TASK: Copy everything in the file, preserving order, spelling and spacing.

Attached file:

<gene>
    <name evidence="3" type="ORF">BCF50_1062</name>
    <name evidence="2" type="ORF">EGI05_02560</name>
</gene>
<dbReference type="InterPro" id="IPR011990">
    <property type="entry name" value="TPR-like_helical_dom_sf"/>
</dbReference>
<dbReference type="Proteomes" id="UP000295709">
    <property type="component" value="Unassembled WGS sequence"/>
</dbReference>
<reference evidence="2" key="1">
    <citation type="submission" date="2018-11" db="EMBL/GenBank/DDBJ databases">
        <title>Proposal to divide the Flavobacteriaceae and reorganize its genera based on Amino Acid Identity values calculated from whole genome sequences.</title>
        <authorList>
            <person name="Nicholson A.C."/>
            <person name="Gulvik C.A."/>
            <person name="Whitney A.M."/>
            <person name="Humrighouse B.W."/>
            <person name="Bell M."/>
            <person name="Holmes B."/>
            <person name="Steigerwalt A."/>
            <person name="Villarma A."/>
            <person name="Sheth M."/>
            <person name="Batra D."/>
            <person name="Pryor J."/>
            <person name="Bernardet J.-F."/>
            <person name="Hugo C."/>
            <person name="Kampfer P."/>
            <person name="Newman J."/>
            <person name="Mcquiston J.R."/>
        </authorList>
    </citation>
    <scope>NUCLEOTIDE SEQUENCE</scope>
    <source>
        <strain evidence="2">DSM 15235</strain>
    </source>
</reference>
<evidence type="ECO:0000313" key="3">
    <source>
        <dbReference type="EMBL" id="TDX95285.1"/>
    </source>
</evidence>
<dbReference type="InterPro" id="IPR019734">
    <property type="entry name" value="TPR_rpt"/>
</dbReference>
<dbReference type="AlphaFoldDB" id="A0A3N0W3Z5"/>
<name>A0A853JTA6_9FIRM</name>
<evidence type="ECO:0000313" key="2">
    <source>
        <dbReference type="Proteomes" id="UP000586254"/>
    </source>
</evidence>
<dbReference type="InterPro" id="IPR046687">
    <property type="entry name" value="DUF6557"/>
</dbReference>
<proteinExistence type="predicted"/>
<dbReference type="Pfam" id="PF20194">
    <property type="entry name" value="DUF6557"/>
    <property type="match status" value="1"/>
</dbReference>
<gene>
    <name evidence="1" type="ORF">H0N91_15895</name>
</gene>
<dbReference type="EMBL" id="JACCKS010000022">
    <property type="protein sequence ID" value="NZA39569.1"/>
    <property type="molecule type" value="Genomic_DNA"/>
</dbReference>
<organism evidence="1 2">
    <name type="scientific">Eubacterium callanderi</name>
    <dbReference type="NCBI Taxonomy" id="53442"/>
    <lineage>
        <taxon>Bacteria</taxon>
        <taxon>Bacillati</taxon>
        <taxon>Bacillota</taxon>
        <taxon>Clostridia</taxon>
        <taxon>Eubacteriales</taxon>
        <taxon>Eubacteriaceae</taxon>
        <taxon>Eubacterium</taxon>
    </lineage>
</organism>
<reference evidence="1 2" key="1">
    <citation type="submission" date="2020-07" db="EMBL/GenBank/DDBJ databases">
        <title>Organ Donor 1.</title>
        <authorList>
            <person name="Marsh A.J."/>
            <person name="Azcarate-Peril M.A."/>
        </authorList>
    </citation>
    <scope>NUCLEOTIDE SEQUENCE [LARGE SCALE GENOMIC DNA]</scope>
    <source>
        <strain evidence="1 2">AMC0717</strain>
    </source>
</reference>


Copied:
<gene>
    <name evidence="3" type="ORF">BCF50_1062</name>
    <name evidence="2" type="ORF">EGI05_02560</name>
</gene>
<dbReference type="InterPro" id="IPR011990">
    <property type="entry name" value="TPR-like_helical_dom_sf"/>
</dbReference>
<dbReference type="Proteomes" id="UP000295709">
    <property type="component" value="Unassembled WGS sequence"/>
</dbReference>
<reference evidence="2" key="1">
    <citation type="submission" date="2018-11" db="EMBL/GenBank/DDBJ databases">
        <title>Proposal to divide the Flavobacteriaceae and reorganize its genera based on Amino Acid Identity values calculated from whole genome sequences.</title>
        <authorList>
            <person name="Nicholson A.C."/>
            <person name="Gulvik C.A."/>
            <person name="Whitney A.M."/>
            <person name="Humrighouse B.W."/>
            <person name="Bell M."/>
            <person name="Holmes B."/>
            <person name="Steigerwalt A."/>
            <person name="Villarma A."/>
            <person name="Sheth M."/>
            <person name="Batra D."/>
            <person name="Pryor J."/>
            <person name="Bernardet J.-F."/>
            <person name="Hugo C."/>
            <person name="Kampfer P."/>
            <person name="Newman J."/>
            <person name="Mcquiston J.R."/>
        </authorList>
    </citation>
    <scope>NUCLEOTIDE SEQUENCE</scope>
    <source>
        <strain evidence="2">DSM 15235</strain>
    </source>
</reference>
<evidence type="ECO:0000313" key="3">
    <source>
        <dbReference type="EMBL" id="TDX95285.1"/>
    </source>
</evidence>
<dbReference type="InterPro" id="IPR019734">
    <property type="entry name" value="TPR_rpt"/>
</dbReference>
<dbReference type="AlphaFoldDB" id="A0A3N0W3Z5"/>
<name>A0A853JTA6_9FIRM</name>
<evidence type="ECO:0000313" key="2">
    <source>
        <dbReference type="Proteomes" id="UP000586254"/>
    </source>
</evidence>
<dbReference type="InterPro" id="IPR046687">
    <property type="entry name" value="DUF6557"/>
</dbReference>
<proteinExistence type="predicted"/>
<dbReference type="Pfam" id="PF20194">
    <property type="entry name" value="DUF6557"/>
    <property type="match status" value="1"/>
</dbReference>
<gene>
    <name evidence="1" type="ORF">H0N91_15895</name>
</gene>
<dbReference type="EMBL" id="JACCKS010000022">
    <property type="protein sequence ID" value="NZA39569.1"/>
    <property type="molecule type" value="Genomic_DNA"/>
</dbReference>
<organism evidence="1 2">
    <name type="scientific">Eubacterium callanderi</name>
    <dbReference type="NCBI Taxonomy" id="53442"/>
    <lineage>
        <taxon>Bacteria</taxon>
        <taxon>Bacillati</taxon>
        <taxon>Bacillota</taxon>
        <taxon>Clostridia</taxon>
        <taxon>Eubacteriales</taxon>
        <taxon>Eubacteriaceae</taxon>
        <taxon>Eubacterium</taxon>
    </lineage>
</organism>
<reference evidence="1 2" key="1">
    <citation type="submission" date="2020-07" db="EMBL/GenBank/DDBJ databases">
        <title>Organ Donor 1.</title>
        <authorList>
            <person name="Marsh A.J."/>
            <person name="Azcarate-Peril M.A."/>
        </authorList>
    </citation>
    <scope>NUCLEOTIDE SEQUENCE [LARGE SCALE GENOMIC DNA]</scope>
    <source>
        <strain evidence="1 2">AMC0717</strain>
    </source>
</reference>